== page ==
Department of War September 2. 1816.
The Commissioner appointed under the act authorizing the payment for property lost, captured, or destroyed by the enemy &ca., has suggested a doubt under the 9. section of that act, whether the term Military deposite, embraces the case of occupancy by a military force, so as to entitle the owner to compensation for the destruction of the houses or buildings thus occupied.
The occupancy of buildings as a deposite for military stores, ordinarily must have been the result of convention, and on frontier stations, the destruction of them by the Enemy, must frequently have been in the contemplation of the parties.
The occupancy of buildings by a military force, especially in presence of an enemy, or upon a frontier line, the scene of military operations, would frequently be the result of necessity, and not of compact, where nothing has been stipulated, and where of course the possibility of destruction by the enemy, cannot have been provided for, in favor of the owner. I should, therefore, be in favor of a liberal construction in this case, inasmuch as an adherence to the letter, will embrace cases less entitled to the provision granted by that section than those which would be excluded.
Mr. Lee expects precise instructions upon this point, and will not proceed in any case involved in this doubt, until they are received.
Enclosed are several papers submitted to this Department by the Commissioner of the General Land office.
It appears to me, that there is no necessity for taking any notice of the claims of the Indian Warriors, in surveying the lands. The claimant may be authorized to select four quarter sections adjoining each other, and if judged necessary, forming a square, embracing his improvements. This would prevent the necessity of fractions, and supersede the necessity of running any other lines than those of the sections. To meet the case stated, of the habitation being on one side, and the plantation on the other of the river, the party should have the option of selecting on either side; and perhaps the right to select an oblong form, so as to include both, would not be unreasonable. If this proposition is not thought unreasonable in this case, it might be extended to all cases where two plantations are owned by a warrior, but in no case to exceed four quarter sections in a right line.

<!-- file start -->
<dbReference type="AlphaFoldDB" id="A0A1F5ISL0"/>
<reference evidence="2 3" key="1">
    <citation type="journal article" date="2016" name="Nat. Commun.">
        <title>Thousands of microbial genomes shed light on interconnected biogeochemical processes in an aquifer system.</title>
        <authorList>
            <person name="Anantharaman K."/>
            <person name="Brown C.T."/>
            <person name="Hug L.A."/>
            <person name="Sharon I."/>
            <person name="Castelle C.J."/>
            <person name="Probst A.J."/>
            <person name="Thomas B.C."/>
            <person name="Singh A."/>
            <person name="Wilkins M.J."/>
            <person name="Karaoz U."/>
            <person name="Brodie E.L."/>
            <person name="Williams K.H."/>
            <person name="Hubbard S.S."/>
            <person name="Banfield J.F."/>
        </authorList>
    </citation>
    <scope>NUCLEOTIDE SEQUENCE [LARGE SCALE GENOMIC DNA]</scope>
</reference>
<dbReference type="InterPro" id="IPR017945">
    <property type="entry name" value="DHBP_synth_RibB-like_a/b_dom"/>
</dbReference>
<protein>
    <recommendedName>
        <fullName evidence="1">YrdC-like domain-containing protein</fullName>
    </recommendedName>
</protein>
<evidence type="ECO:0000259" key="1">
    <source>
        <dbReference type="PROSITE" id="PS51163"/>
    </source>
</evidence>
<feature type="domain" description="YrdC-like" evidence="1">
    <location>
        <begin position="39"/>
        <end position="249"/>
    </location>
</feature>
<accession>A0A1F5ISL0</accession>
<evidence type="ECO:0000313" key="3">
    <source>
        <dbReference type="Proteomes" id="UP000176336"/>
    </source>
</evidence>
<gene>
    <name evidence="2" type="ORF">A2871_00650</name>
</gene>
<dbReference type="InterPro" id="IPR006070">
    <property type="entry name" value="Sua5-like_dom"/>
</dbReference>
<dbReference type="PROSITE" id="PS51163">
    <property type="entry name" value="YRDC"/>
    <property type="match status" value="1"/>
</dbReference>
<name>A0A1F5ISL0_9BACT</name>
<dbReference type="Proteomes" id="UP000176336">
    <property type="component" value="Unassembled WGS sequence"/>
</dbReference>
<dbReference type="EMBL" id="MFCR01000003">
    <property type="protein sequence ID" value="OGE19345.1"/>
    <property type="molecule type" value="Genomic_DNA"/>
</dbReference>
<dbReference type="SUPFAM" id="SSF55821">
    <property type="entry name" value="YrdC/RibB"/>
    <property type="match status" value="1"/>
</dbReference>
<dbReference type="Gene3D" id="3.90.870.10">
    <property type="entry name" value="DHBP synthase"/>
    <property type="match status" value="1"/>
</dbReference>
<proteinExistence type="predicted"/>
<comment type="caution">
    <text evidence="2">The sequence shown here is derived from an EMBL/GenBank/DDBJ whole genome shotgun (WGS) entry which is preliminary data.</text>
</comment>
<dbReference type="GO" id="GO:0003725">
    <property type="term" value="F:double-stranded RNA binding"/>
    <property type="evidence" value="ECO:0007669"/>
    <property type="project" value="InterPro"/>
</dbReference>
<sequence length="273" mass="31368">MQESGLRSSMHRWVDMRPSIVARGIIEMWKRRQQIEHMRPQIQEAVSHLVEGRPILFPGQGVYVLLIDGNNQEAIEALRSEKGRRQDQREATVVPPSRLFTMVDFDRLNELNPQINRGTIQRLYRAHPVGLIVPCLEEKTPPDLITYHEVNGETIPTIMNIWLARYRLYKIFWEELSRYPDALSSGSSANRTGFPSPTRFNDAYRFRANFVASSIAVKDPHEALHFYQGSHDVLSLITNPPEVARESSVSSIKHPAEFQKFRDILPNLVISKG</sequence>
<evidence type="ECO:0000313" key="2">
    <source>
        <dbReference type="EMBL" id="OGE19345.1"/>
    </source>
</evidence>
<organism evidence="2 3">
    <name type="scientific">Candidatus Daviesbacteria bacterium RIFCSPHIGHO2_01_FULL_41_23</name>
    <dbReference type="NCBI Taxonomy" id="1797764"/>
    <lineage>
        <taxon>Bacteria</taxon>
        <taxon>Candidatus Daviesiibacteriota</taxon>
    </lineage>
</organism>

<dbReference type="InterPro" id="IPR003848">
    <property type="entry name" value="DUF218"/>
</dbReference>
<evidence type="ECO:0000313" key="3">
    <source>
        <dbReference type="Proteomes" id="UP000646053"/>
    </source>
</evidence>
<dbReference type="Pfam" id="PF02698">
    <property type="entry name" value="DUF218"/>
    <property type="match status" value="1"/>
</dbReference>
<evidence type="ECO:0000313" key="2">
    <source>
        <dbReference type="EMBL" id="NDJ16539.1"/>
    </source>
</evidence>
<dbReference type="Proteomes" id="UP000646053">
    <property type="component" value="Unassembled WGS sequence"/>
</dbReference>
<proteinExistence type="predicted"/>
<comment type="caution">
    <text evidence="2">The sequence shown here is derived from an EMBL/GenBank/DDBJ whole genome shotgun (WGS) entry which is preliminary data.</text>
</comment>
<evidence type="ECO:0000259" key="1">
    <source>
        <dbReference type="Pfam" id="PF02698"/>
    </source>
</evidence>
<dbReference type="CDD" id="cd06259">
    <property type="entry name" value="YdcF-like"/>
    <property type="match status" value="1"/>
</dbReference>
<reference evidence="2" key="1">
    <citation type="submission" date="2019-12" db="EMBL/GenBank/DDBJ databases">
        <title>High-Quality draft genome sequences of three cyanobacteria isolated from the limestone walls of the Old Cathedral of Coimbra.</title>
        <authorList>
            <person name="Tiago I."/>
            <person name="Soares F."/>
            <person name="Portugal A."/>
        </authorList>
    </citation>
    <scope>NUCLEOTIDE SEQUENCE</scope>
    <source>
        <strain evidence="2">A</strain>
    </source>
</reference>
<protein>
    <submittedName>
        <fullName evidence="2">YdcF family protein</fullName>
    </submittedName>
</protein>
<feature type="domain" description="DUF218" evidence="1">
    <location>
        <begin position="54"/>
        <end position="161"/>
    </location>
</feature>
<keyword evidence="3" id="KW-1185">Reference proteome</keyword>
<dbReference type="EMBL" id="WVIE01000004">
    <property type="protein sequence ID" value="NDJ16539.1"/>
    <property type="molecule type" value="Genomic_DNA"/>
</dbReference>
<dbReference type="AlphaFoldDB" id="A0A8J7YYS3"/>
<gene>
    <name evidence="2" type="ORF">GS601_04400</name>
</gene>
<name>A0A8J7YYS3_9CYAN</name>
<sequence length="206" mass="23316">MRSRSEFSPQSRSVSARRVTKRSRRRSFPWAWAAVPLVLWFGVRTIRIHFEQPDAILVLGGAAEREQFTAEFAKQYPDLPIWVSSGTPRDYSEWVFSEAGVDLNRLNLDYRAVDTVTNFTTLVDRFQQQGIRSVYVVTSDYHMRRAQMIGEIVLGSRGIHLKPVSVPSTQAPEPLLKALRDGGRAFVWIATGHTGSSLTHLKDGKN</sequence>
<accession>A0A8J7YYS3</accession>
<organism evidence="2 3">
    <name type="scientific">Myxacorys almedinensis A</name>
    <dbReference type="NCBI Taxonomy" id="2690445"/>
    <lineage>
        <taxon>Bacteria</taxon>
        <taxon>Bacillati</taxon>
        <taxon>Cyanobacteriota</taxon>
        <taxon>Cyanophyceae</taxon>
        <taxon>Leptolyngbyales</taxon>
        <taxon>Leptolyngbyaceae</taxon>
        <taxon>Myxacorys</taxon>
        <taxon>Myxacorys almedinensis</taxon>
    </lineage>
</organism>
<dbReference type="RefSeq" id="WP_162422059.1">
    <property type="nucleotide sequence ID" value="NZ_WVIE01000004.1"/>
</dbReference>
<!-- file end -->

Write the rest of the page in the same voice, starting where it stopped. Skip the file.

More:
Some measure must be adopted before the sale of the land to ascertain the persons entitled to the provisions of the treaty, as the evidence now possessed is believed to be insufficient. Perhaps an Agent will be appointed in time to perform this service.
P. S. Upon examining the treaty, it declares that the mile square shall include the Plantation as near the Centre as practicable. If it is to be executed literally, special Surveys must be made. The Treaty makes no provision for the families of deceased Warriors, unless a liberal construction is given to it.
DNA: RG 59—LSP—Letters Sent to the President.